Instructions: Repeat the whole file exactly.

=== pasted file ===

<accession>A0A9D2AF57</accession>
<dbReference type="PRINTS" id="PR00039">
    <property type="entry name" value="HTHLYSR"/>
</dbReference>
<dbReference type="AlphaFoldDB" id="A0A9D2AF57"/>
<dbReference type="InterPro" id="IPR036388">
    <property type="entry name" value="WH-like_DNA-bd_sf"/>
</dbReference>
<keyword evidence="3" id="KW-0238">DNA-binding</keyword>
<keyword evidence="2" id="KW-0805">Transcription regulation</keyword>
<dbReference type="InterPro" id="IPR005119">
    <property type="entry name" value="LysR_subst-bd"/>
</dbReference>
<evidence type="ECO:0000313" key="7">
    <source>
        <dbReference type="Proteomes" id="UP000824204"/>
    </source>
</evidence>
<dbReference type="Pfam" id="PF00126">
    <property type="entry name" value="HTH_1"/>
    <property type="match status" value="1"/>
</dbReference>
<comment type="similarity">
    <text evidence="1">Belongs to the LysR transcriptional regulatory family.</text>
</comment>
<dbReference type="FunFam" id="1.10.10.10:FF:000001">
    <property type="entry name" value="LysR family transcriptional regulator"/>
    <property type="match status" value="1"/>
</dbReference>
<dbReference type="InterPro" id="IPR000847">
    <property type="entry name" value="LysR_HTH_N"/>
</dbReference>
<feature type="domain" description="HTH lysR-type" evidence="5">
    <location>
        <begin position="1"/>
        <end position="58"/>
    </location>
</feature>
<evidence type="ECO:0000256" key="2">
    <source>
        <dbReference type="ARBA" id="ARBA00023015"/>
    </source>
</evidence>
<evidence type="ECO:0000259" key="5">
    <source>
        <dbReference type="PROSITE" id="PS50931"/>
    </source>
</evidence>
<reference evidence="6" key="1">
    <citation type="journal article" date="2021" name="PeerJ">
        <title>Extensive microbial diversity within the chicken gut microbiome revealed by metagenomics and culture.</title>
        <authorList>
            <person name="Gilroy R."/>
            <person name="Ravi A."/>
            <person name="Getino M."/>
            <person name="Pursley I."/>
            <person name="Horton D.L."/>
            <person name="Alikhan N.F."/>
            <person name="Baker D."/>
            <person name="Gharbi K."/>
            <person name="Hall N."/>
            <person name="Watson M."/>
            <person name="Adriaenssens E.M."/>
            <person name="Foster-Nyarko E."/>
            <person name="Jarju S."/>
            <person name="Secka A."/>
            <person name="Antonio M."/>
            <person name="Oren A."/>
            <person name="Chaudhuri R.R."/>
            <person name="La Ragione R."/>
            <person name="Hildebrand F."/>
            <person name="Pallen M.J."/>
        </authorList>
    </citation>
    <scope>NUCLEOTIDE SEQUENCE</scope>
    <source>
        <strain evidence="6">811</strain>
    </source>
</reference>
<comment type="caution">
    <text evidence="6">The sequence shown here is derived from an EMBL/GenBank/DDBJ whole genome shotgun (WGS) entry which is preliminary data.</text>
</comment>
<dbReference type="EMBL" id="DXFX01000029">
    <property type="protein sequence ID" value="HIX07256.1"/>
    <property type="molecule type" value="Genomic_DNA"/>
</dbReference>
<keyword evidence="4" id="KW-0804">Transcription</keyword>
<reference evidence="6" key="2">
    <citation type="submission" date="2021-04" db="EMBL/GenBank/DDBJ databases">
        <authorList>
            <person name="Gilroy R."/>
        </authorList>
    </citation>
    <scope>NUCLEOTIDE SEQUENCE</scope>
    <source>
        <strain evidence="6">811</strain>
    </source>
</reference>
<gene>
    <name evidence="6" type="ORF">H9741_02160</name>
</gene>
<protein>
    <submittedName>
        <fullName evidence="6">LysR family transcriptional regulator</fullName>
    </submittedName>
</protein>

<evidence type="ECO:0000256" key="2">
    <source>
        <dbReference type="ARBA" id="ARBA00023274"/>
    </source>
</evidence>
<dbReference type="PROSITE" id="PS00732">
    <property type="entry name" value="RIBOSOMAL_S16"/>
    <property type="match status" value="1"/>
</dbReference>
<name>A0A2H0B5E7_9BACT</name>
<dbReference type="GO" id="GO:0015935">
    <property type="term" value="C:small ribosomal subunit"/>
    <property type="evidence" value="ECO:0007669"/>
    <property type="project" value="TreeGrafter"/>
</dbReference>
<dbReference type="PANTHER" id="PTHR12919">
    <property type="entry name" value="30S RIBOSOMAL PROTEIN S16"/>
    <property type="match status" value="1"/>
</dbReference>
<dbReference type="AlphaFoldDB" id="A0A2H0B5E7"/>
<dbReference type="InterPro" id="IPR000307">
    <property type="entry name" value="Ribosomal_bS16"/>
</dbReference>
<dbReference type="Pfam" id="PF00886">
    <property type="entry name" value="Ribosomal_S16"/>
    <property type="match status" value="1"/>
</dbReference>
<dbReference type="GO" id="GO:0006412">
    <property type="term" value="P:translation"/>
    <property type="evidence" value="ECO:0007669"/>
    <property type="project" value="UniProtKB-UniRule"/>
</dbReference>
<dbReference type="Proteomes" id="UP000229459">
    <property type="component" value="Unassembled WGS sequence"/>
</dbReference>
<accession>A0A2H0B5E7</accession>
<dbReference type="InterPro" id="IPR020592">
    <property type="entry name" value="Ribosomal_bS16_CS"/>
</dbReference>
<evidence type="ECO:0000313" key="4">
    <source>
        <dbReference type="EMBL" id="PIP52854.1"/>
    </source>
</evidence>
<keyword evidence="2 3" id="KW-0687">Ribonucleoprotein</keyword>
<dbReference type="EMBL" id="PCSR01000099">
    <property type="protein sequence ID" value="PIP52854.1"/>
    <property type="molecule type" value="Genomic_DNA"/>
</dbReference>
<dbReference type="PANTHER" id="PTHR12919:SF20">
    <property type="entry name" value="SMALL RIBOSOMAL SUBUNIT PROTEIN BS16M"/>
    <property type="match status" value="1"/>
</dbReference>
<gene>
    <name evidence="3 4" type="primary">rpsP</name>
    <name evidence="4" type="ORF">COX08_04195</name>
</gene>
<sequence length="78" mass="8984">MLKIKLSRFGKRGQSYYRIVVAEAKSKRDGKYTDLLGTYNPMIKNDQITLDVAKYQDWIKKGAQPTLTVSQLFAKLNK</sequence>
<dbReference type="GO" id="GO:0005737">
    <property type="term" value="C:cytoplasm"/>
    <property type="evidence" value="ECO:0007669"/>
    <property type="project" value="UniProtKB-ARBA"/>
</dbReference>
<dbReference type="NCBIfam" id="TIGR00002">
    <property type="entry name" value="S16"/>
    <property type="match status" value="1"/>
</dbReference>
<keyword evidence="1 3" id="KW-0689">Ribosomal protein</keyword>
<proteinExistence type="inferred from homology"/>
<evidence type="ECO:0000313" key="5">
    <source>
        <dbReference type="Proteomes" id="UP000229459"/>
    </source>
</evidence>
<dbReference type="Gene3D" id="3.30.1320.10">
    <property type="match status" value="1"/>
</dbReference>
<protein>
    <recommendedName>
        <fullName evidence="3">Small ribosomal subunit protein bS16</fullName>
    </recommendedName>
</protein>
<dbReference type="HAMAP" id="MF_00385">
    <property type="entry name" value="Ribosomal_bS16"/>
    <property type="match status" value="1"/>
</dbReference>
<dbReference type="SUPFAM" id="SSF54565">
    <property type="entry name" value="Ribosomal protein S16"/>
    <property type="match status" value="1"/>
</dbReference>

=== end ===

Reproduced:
<accession>A0A9D2AF57</accession>
<dbReference type="PRINTS" id="PR00039">
    <property type="entry name" value="HTHLYSR"/>
</dbReference>
<dbReference type="AlphaFoldDB" id="A0A9D2AF57"/>
<dbReference type="InterPro" id="IPR036388">
    <property type="entry name" value="WH-like_DNA-bd_sf"/>
</dbReference>
<keyword evidence="3" id="KW-0238">DNA-binding</keyword>
<keyword evidence="2" id="KW-0805">Transcription regulation</keyword>
<dbReference type="InterPro" id="IPR005119">
    <property type="entry name" value="LysR_subst-bd"/>
</dbReference>
<evidence type="ECO:0000313" key="7">
    <source>
        <dbReference type="Proteomes" id="UP000824204"/>
    </source>
</evidence>
<dbReference type="Pfam" id="PF00126">
    <property type="entry name" value="HTH_1"/>
    <property type="match status" value="1"/>
</dbReference>
<comment type="similarity">
    <text evidence="1">Belongs to the LysR transcriptional regulatory family.</text>
</comment>
<dbReference type="FunFam" id="1.10.10.10:FF:000001">
    <property type="entry name" value="LysR family transcriptional regulator"/>
    <property type="match status" value="1"/>
</dbReference>
<dbReference type="InterPro" id="IPR000847">
    <property type="entry name" value="LysR_HTH_N"/>
</dbReference>
<feature type="domain" description="HTH lysR-type" evidence="5">
    <location>
        <begin position="1"/>
        <end position="58"/>
    </location>
</feature>
<evidence type="ECO:0000256" key="2">
    <source>
        <dbReference type="ARBA" id="ARBA00023015"/>
    </source>
</evidence>
<evidence type="ECO:0000259" key="5">
    <source>
        <dbReference type="PROSITE" id="PS50931"/>
    </source>
</evidence>
<reference evidence="6" key="1">
    <citation type="journal article" date="2021" name="PeerJ">
        <title>Extensive microbial diversity within the chicken gut microbiome revealed by metagenomics and culture.</title>
        <authorList>
            <person name="Gilroy R."/>
            <person name="Ravi A."/>
            <person name="Getino M."/>
            <person name="Pursley I."/>
            <person name="Horton D.L."/>
            <person name="Alikhan N.F."/>
            <person name="Baker D."/>
            <person name="Gharbi K."/>
            <person name="Hall N."/>
            <person name="Watson M."/>
            <person name="Adriaenssens E.M."/>
            <person name="Foster-Nyarko E."/>
            <person name="Jarju S."/>
            <person name="Secka A."/>
            <person name="Antonio M."/>
            <person name="Oren A."/>
            <person name="Chaudhuri R.R."/>
            <person name="La Ragione R."/>
            <person name="Hildebrand F."/>
            <person name="Pallen M.J."/>
        </authorList>
    </citation>
    <scope>NUCLEOTIDE SEQUENCE</scope>
    <source>
        <strain evidence="6">811</strain>
    </source>
</reference>
<comment type="caution">
    <text evidence="6">The sequence shown here is derived from an EMBL/GenBank/DDBJ whole genome shotgun (WGS) entry which is preliminary data.</text>
</comment>
<dbReference type="EMBL" id="DXFX01000029">
    <property type="protein sequence ID" value="HIX07256.1"/>
    <property type="molecule type" value="Genomic_DNA"/>
</dbReference>
<keyword evidence="4" id="KW-0804">Transcription</keyword>
<reference evidence="6" key="2">
    <citation type="submission" date="2021-04" db="EMBL/GenBank/DDBJ databases">
        <authorList>
            <person name="Gilroy R."/>
        </authorList>
    </citation>
    <scope>NUCLEOTIDE SEQUENCE</scope>
    <source>
        <strain evidence="6">811</strain>
    </source>
</reference>
<gene>
    <name evidence="6" type="ORF">H9741_02160</name>
</gene>
<protein>
    <submittedName>
        <fullName evidence="6">LysR family transcriptional regulator</fullName>
    </submittedName>
</protein>

<evidence type="ECO:0000256" key="2">
    <source>
        <dbReference type="ARBA" id="ARBA00023274"/>
    </source>
</evidence>
<dbReference type="PROSITE" id="PS00732">
    <property type="entry name" value="RIBOSOMAL_S16"/>
    <property type="match status" value="1"/>
</dbReference>
<name>A0A2H0B5E7_9BACT</name>
<dbReference type="GO" id="GO:0015935">
    <property type="term" value="C:small ribosomal subunit"/>
    <property type="evidence" value="ECO:0007669"/>
    <property type="project" value="TreeGrafter"/>
</dbReference>
<dbReference type="PANTHER" id="PTHR12919">
    <property type="entry name" value="30S RIBOSOMAL PROTEIN S16"/>
    <property type="match status" value="1"/>
</dbReference>
<dbReference type="AlphaFoldDB" id="A0A2H0B5E7"/>
<dbReference type="InterPro" id="IPR000307">
    <property type="entry name" value="Ribosomal_bS16"/>
</dbReference>
<dbReference type="Pfam" id="PF00886">
    <property type="entry name" value="Ribosomal_S16"/>
    <property type="match status" value="1"/>
</dbReference>
<dbReference type="GO" id="GO:0006412">
    <property type="term" value="P:translation"/>
    <property type="evidence" value="ECO:0007669"/>
    <property type="project" value="UniProtKB-UniRule"/>
</dbReference>
<dbReference type="Proteomes" id="UP000229459">
    <property type="component" value="Unassembled WGS sequence"/>
</dbReference>
<accession>A0A2H0B5E7</accession>
<dbReference type="InterPro" id="IPR020592">
    <property type="entry name" value="Ribosomal_bS16_CS"/>
</dbReference>
<evidence type="ECO:0000313" key="4">
    <source>
        <dbReference type="EMBL" id="PIP52854.1"/>
    </source>
</evidence>
<keyword evidence="2 3" id="KW-0687">Ribonucleoprotein</keyword>
<dbReference type="EMBL" id="PCSR01000099">
    <property type="protein sequence ID" value="PIP52854.1"/>
    <property type="molecule type" value="Genomic_DNA"/>
</dbReference>
<dbReference type="PANTHER" id="PTHR12919:SF20">
    <property type="entry name" value="SMALL RIBOSOMAL SUBUNIT PROTEIN BS16M"/>
    <property type="match status" value="1"/>
</dbReference>
<gene>
    <name evidence="3 4" type="primary">rpsP</name>
    <name evidence="4" type="ORF">COX08_04195</name>
</gene>
<sequence length="78" mass="8984">MLKIKLSRFGKRGQSYYRIVVAEAKSKRDGKYTDLLGTYNPMIKNDQITLDVAKYQDWIKKGAQPTLTVSQLFAKLNK</sequence>
<dbReference type="GO" id="GO:0005737">
    <property type="term" value="C:cytoplasm"/>
    <property type="evidence" value="ECO:0007669"/>
    <property type="project" value="UniProtKB-ARBA"/>
</dbReference>
<dbReference type="NCBIfam" id="TIGR00002">
    <property type="entry name" value="S16"/>
    <property type="match status" value="1"/>
</dbReference>
<keyword evidence="1 3" id="KW-0689">Ribosomal protein</keyword>
<proteinExistence type="inferred from homology"/>
<evidence type="ECO:0000313" key="5">
    <source>
        <dbReference type="Proteomes" id="UP000229459"/>
    </source>
</evidence>
<dbReference type="Gene3D" id="3.30.1320.10">
    <property type="match status" value="1"/>
</dbReference>
<protein>
    <recommendedName>
        <fullName evidence="3">Small ribosomal subunit protein bS16</fullName>
    </recommendedName>
</protein>
<dbReference type="HAMAP" id="MF_00385">
    <property type="entry name" value="Ribosomal_bS16"/>
    <property type="match status" value="1"/>
</dbReference>
<dbReference type="SUPFAM" id="SSF54565">
    <property type="entry name" value="Ribosomal protein S16"/>
    <property type="match status" value="1"/>
</dbReference>